Just five posts in and I’ve already been seduced by my inner essayist. I don’t really mind, because Dave’s Made-Up Law of Pressure says that if you create an opening, what comes out first is what really wanted to come out. I didn’t know writing a blog would be this much fun. At the same time, I don’t want to keep eddying around in interesting side topics, without quite getting to the specific reason I started a blog.
That reason was to discuss possible technology ideas for addressing climate change. Some that I came up with, and some not, but in any case, ideas:
- that just might work,
- that just might have a noticeable impact on our climate disaster in progress, and
- that some of us just might be able to get together and build.
There are three ideas on my list at the moment. (There are also some ideas on the scrap heap that I was excited about at one time, but I finally concluded that they wouldn’t work, they wouldn’t have much impact, or our society, in its current form, could never pull them off.)
My three contenders right now are:
Making our houses, apartments, and workplaces so energy-efficient that “you can heat the place with a match.” This isn’t my idea; they’ve been doing it for decades in Germany and other places1. No technological breakthroughs are needed. Done correctly, it’s 100% upside and plenty of it. The only real question is why we aren’t doing it, and the short answer is that we expect individual property owners to take one for the team, and spend more of their own money than they’ll ever recoup, because it’s good for everybody else. We need to reject that magical thinking, and start using societal resources to achieve societal benefits.
#2: Household-scale thermal energy storage using PV + heat pump + thermal reservoir.
This concept may be out there, but I haven’t run across it. In sketch form:
a) you have a heat pump to heat and cool your house.
b) you have a good-sized array of solar panels on your roof. This means you’ve got your own cheap supply of electricity, part of the time.
c) you have a cistern in your basement or buried in your yard, which is well-insulated and holds a lot of water.
d) the heat pump is rigged to be able to exchange energy, not just with the living space and the outdoors, but with the cistern too.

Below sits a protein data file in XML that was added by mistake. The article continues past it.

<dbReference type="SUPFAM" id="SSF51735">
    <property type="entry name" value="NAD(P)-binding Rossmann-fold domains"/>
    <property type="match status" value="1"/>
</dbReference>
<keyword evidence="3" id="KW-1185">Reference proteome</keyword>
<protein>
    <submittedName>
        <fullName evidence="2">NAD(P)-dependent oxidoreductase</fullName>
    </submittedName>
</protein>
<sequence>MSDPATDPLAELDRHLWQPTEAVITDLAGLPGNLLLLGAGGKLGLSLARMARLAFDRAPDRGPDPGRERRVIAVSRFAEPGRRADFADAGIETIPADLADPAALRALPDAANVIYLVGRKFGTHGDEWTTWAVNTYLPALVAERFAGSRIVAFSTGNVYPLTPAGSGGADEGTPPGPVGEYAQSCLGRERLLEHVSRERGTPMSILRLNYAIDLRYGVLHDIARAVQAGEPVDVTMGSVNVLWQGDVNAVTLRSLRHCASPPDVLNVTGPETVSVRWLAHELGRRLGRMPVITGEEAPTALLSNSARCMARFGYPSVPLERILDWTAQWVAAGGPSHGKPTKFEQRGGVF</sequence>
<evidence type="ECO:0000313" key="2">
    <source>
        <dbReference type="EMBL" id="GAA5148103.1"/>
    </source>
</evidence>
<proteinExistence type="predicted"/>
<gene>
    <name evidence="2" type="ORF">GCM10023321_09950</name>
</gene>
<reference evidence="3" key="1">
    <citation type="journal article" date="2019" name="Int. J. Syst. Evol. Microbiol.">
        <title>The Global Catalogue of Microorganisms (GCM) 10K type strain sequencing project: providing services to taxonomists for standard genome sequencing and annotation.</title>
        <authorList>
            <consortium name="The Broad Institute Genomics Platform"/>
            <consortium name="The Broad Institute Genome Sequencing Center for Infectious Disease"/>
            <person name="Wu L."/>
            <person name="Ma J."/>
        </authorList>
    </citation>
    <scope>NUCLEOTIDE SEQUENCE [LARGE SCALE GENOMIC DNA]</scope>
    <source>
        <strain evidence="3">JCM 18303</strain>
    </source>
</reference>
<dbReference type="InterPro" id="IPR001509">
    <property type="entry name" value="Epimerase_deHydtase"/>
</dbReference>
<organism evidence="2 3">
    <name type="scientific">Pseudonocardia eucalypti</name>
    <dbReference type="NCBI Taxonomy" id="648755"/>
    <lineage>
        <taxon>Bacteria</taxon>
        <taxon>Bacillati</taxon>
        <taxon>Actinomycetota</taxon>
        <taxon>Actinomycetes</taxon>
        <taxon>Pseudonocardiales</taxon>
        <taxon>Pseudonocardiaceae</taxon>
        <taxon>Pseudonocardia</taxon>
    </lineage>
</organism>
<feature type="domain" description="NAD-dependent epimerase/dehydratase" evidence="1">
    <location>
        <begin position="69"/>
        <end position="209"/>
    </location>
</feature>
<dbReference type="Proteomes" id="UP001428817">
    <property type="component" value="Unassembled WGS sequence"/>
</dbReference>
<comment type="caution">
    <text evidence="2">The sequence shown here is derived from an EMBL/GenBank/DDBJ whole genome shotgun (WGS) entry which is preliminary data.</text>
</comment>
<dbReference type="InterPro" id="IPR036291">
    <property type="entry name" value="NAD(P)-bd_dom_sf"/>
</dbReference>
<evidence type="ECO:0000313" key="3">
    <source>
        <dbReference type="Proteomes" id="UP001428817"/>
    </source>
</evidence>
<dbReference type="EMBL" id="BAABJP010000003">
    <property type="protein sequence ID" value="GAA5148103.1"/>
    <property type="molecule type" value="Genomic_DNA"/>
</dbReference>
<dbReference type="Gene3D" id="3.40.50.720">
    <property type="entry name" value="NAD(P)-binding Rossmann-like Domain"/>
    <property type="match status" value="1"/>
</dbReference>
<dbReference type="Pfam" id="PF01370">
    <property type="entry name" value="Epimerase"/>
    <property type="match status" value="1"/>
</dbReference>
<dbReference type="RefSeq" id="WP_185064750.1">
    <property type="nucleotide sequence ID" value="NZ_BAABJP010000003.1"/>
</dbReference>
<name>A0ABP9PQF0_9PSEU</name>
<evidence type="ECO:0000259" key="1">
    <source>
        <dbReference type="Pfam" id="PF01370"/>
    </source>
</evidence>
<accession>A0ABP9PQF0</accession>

e) on a sunny winter day, you can run your heat pump hard because you’re getting cheap solar electricity. The heat pump (in addition to heating the house) is taking energy from outdoors and moving it into the cistern, giving you a reservoir of very warm water. After the sun goes down, the heat pump (or just a circulating pump, when the water’s hot enough) moves this energy from the cistern into your living space, giving you heat almost for free—possibly right up until the sun comes back tomorrow, if the cistern’s big enough and warm enough.
f) on a sunny summer day, again, you can run your heat pump hard on cheap solar electricity during those precious midday hours when the sun is strong. The heat pump (in addition to cooling the house) is taking energy from the cistern and moving it outdoors, giving you a reservoir of very cold water. After the sun goes down, when your living space is at its hottest, the heat pump (or just a circulating pump, while the water’s cold enough) moves energy out of the living space and into the cistern, giving you air conditioning almost for free—all night if you need it, provided the cistern’s big enough and cold enough.
This is a short-term form of demand shifting—saving energy for a few hours later, when you need it more. Obviously, a bigger cistern would give you more duration, but I think the sweet spot is in the 3-to-12-hour range, like the scenario I’ve described. Many dwellings are heated by natural gas and cooled by fossil electricity, so the potential carbon reduction is considerable.
#3: Grid-scale electricity storage using encapsulated pumped hydro.
First we had hydropower (Grand Coulee Dam, for example). Electricity is generated by the force of water falling from a higher elevation to a lower one. It’s a carbon-free energy source, and because it dams a river to form an artificial lake, it has storage built in. Great stuff, except we’re out of rivers to build it on, and reluctant to devastate what rivers we have left anyway.
Then came pumped hydroelectric storage (often just called “pumped storage,” or “pumped hydro”). Dating back to 19072, this doesn’t produce energy, but it does store it for use at a more convenient time. Early examples were built around existing bodies of water, doing environmental damage similar to that caused by hydroelectric dams, though not on such a grand scale.
Later, closed-loop pumped hydroelectric storage was invented. This uses the same water over and over, pumping it between two elevations to alternately store and release electricity. A key benefit of this scheme is that it doesn’t have to connect to any natural bodies of water at all, so the environmental issues are lessened. A number of new projects of this type are planned or under construction, using moderately-sized dams in combination with natural terrain to build two artificial lakes at different heights.
Finally, my proposal, which I call encapsulated pumped hydroelectric storage (or “encapsulated pumped storage” for short). The motivation is that (a) the arid Southwestern U.S. has an abundance of great sites for closed-loop pumped hydro, on land of little competing economic value, but (b) open reservoirs in that climate would have unacceptable water losses due to evaporation. So, instead of reservoirs, store the water in a number of very large, individual, above-ground, flexible tanks (or “bags”).